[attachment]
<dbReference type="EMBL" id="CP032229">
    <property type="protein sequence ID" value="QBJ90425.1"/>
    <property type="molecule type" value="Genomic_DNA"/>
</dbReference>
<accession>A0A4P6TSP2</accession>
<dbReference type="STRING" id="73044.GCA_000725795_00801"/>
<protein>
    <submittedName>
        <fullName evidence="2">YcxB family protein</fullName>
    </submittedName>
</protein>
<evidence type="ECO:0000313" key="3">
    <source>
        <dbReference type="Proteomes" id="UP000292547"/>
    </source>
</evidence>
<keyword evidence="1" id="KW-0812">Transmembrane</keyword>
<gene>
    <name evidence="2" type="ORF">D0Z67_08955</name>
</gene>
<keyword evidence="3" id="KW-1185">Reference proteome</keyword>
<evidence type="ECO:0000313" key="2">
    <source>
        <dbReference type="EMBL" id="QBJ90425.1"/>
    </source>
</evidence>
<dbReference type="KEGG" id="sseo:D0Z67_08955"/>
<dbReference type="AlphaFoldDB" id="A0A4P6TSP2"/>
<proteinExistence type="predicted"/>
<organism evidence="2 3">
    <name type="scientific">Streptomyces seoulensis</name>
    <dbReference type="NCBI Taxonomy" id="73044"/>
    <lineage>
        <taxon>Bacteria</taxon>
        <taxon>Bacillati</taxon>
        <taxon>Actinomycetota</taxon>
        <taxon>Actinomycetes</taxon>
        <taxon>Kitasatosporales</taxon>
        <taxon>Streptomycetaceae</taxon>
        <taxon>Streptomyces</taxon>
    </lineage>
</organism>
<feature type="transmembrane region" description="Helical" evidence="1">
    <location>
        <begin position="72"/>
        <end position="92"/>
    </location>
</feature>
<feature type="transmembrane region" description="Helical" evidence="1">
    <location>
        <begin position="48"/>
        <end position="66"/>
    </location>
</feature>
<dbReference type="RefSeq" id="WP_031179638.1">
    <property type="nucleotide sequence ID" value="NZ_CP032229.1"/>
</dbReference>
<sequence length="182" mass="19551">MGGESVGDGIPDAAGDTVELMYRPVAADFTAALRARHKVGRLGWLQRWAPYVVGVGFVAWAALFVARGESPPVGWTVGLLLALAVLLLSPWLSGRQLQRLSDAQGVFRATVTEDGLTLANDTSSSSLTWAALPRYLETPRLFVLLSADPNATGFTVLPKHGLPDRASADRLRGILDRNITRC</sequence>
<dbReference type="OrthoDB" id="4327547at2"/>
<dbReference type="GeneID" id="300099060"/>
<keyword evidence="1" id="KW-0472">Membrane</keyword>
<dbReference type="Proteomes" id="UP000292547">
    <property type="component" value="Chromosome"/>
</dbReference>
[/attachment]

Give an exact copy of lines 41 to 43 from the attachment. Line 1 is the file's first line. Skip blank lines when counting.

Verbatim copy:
    </lineage>
</organism>
<feature type="transmembrane region" description="Helical" evidence="1">